Asian Openbills feed mainly on Golden Apple Snails LINK.
Risk Koh & Wang Luan Keng
15th December 2019
“The Little Cormorant (Phalacrocorax niger) used to be an uncommon migrant to Peninsular Malaysia. The ‘A Checklist of the birds of Malaysia Dec 2016(v2)’ lists the Little Cormorant as a rare migrant to the peninsular.
“Summary of selected observations of numbers over time:
1. For the 1980s Wells (1999) states of them: ‘handful of sightings on the Malaysian West-Coast…’
2. In 2007 & 2009 sightings in Langkawi, Kedah as wells as 2007 in Bidor, Perak (Source: A Field Guide to the Birds of Peninsular Malaysia and Singapore by Allen Jeyarajasingam).
3. In 2009 sighting at Marang River, Terengganu (Source: Malaysian Nature Society-Bird Conservation Council Records Committee, 2000-2013).
4. In 2011 Lim Kim Chye & Lim Swee Yian saw a single bird in Taiping, Perak.
5. In 2012 Connie Khoo, Eve Tung & I saw a single bird for an extended migration period (2012-2013) in the Tambun Interior ex-mining pool area, Ipoh, Perak.
6. On 10th August 2013 I reported 12 migratory birds in one extended wetlands location near Malim Nawar, Perak (source: Amar-Singh HSS. Observation of increased migration of the little cormorant in Peninsular Malaysia. Suara Enggang. Vol 21, No. 4, December 2013).
7. Since that time many of us in Perak have seen flocks of increasing size, with growing numbers of resident birds throughout the year. Chiu Sein Chiong posted a video in February 2018 of 40-50 birds at Malim Nawar wetlands site. In November 2018 I saw 90-120 birds. In the past year we have been seeing flocks of 200-300 birds. The resident birds are supplemented by migrants and birds born locally.
“The Little Cormorant is not known to nest in Peninsular Malaysia. David Wells (recent personal communication, July 2019) says ‘I don’t recall any previous definite nest record south of the Thai border.’ I have personally not read of any reports of nesting locally.
“Summary of selected observations of nesting behaviour & nests over time:
1. I first observed Little Cormorants collecting nesting material on February 2014.
2. Initial single birds with nesting material were seen. Then over the next few years increasing number of such observations (6 occasions) with many birds involved. I also had a suspicion as to the location of the main nesting site.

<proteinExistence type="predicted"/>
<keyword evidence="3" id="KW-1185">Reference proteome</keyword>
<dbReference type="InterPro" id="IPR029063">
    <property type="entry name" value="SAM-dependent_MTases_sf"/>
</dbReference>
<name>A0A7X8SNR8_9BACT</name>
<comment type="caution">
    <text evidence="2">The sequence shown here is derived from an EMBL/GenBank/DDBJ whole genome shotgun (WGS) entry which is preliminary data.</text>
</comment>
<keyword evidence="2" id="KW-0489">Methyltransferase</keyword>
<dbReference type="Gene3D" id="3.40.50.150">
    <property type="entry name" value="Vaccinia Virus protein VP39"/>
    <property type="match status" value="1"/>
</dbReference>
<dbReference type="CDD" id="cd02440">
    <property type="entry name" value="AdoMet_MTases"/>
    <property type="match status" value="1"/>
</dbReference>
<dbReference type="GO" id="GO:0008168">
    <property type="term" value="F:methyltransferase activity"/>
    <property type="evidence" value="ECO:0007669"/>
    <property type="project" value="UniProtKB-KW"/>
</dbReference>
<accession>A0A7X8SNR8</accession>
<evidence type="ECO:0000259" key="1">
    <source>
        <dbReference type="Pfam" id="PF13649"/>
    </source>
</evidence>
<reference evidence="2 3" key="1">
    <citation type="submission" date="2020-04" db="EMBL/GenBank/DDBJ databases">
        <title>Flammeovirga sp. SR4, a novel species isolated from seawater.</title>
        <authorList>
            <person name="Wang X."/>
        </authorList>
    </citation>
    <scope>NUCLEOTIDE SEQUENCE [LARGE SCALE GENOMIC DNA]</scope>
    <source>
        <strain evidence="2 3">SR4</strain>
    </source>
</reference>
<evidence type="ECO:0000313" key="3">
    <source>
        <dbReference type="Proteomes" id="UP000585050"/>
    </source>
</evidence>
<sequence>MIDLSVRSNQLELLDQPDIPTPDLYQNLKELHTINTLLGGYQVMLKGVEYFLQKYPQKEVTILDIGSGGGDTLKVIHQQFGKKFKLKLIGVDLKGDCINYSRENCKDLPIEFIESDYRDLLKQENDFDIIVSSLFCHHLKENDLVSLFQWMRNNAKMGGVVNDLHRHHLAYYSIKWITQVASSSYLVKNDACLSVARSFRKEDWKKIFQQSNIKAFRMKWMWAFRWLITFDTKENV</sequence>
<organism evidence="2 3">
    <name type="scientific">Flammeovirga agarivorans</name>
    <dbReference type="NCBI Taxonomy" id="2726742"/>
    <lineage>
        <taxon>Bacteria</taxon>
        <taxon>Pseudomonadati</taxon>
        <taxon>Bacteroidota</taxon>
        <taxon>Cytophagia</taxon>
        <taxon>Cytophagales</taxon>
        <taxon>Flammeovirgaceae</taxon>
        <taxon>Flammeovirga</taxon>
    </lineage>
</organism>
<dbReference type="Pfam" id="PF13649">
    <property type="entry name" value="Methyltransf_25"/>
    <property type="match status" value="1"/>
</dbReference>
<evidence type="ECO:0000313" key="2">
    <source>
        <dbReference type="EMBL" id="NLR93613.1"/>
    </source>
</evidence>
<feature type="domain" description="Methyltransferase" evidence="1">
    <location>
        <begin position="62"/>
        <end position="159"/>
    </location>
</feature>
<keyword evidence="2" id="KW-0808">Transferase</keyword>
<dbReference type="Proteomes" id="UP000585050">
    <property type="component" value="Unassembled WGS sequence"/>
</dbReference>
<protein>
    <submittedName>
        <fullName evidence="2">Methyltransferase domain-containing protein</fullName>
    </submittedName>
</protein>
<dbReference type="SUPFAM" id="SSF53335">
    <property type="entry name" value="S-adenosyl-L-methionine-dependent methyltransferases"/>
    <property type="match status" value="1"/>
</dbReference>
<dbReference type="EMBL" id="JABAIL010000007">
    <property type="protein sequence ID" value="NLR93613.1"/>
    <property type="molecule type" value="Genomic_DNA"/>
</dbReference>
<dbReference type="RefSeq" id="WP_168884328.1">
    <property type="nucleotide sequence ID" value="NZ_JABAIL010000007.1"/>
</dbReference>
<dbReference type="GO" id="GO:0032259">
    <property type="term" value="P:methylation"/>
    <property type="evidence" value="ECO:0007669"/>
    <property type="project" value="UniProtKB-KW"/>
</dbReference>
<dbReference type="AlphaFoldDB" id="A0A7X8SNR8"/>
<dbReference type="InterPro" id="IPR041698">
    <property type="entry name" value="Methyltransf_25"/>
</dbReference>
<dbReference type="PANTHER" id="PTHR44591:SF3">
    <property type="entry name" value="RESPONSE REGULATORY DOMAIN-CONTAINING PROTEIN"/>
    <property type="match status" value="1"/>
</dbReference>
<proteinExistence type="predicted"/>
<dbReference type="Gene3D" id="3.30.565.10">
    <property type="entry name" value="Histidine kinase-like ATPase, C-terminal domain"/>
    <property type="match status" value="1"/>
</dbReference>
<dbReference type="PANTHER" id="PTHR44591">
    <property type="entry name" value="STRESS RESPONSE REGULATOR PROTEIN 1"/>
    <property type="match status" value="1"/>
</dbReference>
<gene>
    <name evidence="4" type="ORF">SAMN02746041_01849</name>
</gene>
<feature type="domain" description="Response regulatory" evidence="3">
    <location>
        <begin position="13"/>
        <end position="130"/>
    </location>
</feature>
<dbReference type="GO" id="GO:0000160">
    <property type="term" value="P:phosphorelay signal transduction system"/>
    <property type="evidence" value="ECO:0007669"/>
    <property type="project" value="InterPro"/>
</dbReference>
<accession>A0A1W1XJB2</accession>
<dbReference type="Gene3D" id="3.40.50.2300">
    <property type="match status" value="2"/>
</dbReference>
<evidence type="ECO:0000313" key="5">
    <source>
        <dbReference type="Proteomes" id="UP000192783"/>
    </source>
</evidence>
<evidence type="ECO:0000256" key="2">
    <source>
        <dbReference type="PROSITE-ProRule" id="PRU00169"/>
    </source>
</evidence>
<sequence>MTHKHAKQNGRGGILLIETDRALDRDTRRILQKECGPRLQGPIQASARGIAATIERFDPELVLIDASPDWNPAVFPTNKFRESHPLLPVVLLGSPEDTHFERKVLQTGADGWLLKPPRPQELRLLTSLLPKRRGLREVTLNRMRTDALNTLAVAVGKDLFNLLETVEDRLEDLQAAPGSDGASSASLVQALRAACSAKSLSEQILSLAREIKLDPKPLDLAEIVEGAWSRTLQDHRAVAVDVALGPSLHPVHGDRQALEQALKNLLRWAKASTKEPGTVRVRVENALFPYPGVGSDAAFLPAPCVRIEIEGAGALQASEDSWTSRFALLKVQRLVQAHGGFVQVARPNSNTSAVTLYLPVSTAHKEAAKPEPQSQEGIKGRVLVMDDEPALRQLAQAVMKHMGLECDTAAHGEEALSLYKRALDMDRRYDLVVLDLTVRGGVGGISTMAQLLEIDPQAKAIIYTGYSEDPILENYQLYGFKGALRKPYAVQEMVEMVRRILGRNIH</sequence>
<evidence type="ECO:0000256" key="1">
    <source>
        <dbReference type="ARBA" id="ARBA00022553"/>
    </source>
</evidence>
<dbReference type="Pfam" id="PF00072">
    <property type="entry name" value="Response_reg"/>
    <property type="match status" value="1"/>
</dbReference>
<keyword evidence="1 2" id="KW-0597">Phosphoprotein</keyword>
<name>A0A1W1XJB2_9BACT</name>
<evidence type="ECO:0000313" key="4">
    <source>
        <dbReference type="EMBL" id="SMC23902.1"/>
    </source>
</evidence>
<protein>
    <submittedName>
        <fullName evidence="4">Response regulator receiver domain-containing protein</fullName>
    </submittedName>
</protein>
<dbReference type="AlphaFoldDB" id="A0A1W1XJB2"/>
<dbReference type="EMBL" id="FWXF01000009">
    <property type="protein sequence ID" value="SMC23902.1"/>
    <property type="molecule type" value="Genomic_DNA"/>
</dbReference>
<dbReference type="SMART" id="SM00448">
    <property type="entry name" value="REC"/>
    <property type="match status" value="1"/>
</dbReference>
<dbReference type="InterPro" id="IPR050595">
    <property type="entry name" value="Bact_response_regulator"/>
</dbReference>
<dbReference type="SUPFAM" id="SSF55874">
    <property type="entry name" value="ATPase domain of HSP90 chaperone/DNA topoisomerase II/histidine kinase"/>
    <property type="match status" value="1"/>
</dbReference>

3. By 2016 I had confirmed the nesting site. I was concerned as mal-development nearby threatened the nesting site. But (fortunately) access is extremely difficult and hence it has been preserved. Due to the inaccessibility optics are also poor.
4. I returned today to continue observations. I can now confirm that there are more than a 100 birds roosting here and more than 50 birds involved in nesting activities (actual number of nests hard to determine/see well, but I estimate at least 30).
“The nesting site is a ‘heronry’ with many Grey Herons (Ardea cinerea jouyi), Black-crowned Night-herons (Nycticorax nycticorax), Purple Herons (Ardea purpurea manilensis) and other waterbirds (including Egrets) nesting at the same locality. It is a large clump of trees with both bare branches and dense foliage (many of the trees were the Yellow Acacia). Acacia auriculiformis (Yellow Acacia) originated from Australia and Indonesia and is a fast growing tree (popular roadside tree planted in Malaysian in the 1970s and 1980s). It can be found growing wild on poor quality soils like ex-mining land. The Little Cormorants appear to prefer the dense foliage locations for nests. During a brief visit today I saw more than 40 birds bringing nesting material. The predominant nesting materials were sticks/twigs, but they also brought leaves. Nesting material is not collected from the nesting site.